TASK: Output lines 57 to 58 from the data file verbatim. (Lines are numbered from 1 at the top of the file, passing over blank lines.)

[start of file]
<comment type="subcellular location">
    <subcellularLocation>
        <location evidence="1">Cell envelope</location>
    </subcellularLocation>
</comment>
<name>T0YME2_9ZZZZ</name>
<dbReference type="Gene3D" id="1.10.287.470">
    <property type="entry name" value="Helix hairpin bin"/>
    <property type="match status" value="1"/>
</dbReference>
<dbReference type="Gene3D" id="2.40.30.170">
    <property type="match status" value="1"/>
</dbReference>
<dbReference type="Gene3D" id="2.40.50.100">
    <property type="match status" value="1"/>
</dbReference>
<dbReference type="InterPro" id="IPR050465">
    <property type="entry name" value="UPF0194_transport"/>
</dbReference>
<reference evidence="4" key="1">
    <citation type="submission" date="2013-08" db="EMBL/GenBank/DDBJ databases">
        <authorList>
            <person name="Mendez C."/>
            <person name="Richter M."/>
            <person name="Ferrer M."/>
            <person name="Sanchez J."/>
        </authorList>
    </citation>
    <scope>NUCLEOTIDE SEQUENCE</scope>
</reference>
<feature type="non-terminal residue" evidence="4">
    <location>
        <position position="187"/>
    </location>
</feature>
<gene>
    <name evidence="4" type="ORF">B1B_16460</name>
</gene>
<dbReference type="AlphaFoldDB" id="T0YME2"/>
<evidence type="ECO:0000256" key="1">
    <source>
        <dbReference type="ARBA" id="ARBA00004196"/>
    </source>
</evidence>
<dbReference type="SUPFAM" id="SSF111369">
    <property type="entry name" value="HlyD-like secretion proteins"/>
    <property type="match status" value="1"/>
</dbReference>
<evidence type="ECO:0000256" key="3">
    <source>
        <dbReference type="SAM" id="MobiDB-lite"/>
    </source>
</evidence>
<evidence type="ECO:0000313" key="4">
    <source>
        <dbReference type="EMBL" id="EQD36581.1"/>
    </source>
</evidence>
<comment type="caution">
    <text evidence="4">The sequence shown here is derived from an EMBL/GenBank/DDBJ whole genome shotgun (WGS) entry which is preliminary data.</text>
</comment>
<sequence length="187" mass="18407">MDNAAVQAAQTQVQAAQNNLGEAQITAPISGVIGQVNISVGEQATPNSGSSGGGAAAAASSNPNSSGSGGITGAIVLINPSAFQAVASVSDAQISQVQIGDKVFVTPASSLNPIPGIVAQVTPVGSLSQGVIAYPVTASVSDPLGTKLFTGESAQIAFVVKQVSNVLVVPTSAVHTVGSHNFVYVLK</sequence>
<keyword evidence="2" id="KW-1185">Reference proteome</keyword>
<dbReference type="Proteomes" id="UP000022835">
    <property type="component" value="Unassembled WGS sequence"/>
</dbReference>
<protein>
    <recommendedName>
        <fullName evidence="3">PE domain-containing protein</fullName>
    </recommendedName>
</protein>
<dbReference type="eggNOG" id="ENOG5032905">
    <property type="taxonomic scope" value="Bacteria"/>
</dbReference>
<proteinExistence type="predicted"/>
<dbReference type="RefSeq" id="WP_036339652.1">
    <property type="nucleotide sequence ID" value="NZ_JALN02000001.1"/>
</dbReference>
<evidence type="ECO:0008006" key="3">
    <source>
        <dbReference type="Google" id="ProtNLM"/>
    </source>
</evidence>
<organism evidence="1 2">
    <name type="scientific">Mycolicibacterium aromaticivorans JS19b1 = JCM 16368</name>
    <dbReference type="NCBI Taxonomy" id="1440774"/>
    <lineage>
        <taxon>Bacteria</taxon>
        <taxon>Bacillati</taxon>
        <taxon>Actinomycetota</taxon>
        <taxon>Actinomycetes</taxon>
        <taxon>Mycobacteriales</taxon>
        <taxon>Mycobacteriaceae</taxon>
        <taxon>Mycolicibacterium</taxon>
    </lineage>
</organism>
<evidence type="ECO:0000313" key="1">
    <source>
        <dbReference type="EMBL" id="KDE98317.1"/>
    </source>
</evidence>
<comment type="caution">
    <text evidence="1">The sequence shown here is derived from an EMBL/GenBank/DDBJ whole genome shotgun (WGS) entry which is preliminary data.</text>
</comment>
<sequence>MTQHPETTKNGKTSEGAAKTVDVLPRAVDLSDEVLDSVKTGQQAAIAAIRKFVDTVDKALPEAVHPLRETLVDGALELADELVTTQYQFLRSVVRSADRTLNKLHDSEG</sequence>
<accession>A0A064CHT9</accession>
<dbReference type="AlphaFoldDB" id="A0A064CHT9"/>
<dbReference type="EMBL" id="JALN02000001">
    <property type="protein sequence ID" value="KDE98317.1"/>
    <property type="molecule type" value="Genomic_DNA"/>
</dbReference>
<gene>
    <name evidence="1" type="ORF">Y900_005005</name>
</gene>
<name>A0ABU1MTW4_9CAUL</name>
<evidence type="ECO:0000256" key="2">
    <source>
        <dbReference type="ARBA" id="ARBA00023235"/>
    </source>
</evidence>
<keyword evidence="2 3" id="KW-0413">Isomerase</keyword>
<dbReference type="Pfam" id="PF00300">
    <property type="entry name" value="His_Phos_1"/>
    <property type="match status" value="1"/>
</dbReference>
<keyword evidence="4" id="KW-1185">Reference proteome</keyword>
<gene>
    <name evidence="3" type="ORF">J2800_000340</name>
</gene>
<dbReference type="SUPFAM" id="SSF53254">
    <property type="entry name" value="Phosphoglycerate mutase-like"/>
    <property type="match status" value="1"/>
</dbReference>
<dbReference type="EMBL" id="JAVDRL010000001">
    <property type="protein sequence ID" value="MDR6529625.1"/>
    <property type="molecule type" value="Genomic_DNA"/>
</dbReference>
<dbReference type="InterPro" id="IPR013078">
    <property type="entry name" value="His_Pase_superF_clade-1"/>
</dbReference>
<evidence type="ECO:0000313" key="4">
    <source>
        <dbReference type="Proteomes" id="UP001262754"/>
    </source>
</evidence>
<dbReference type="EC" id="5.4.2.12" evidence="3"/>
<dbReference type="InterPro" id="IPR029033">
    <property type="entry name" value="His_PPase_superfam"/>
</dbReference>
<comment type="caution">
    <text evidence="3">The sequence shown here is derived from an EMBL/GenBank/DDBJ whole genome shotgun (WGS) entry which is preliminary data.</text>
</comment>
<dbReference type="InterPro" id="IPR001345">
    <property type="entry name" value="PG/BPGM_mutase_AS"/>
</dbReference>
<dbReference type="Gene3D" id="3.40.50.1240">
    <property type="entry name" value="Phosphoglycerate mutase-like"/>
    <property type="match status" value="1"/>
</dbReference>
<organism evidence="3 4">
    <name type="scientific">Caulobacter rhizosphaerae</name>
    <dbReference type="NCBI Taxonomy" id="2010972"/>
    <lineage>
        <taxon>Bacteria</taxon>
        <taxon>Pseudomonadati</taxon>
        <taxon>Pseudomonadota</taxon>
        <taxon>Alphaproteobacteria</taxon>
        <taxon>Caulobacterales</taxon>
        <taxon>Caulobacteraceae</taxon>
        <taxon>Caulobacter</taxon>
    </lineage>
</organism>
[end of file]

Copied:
    </source>
</evidence>